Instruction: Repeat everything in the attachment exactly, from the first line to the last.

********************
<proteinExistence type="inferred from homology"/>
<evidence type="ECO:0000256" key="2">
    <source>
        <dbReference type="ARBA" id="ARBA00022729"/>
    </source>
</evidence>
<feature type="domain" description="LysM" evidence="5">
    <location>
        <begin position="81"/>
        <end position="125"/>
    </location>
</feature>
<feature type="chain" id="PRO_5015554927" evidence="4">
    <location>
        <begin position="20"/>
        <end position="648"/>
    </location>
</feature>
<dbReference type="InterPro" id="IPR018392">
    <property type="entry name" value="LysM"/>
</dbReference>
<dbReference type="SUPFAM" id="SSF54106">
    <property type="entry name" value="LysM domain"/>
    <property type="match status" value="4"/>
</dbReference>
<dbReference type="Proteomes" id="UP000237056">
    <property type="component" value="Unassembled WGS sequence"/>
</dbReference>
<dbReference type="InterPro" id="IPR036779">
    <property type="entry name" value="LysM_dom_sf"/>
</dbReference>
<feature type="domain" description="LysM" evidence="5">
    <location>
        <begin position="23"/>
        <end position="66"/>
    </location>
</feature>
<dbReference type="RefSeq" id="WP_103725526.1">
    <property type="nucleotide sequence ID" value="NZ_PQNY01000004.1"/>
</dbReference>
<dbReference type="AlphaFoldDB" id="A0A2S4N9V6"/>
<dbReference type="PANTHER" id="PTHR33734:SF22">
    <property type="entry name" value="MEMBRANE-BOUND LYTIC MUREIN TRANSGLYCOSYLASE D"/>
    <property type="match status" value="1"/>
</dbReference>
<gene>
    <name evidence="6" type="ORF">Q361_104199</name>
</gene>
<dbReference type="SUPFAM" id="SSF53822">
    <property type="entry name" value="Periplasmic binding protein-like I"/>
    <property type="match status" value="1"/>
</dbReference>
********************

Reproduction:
<proteinExistence type="inferred from homology"/>
<evidence type="ECO:0000256" key="2">
    <source>
        <dbReference type="ARBA" id="ARBA00022729"/>
    </source>
</evidence>
<feature type="domain" description="LysM" evidence="5">
    <location>
        <begin position="81"/>
        <end position="125"/>
    </location>
</feature>
<feature type="chain" id="PRO_5015554927" evidence="4">
    <location>
        <begin position="20"/>
        <end position="648"/>
    </location>
</feature>
<dbReference type="InterPro" id="IPR018392">
    <property type="entry name" value="LysM"/>
</dbReference>
<dbReference type="SUPFAM" id="SSF54106">
    <property type="entry name" value="LysM domain"/>
    <property type="match status" value="4"/>
</dbReference>
<dbReference type="Proteomes" id="UP000237056">
    <property type="component" value="Unassembled WGS sequence"/>
</dbReference>
<dbReference type="InterPro" id="IPR036779">
    <property type="entry name" value="LysM_dom_sf"/>
</dbReference>
<feature type="domain" description="LysM" evidence="5">
    <location>
        <begin position="23"/>
        <end position="66"/>
    </location>
</feature>
<dbReference type="RefSeq" id="WP_103725526.1">
    <property type="nucleotide sequence ID" value="NZ_PQNY01000004.1"/>
</dbReference>
<dbReference type="AlphaFoldDB" id="A0A2S4N9V6"/>
<dbReference type="PANTHER" id="PTHR33734:SF22">
    <property type="entry name" value="MEMBRANE-BOUND LYTIC MUREIN TRANSGLYCOSYLASE D"/>
    <property type="match status" value="1"/>
</dbReference>
<gene>
    <name evidence="6" type="ORF">Q361_104199</name>
</gene>
<dbReference type="SUPFAM" id="SSF53822">
    <property type="entry name" value="Periplasmic binding protein-like I"/>
    <property type="match status" value="1"/>
</dbReference>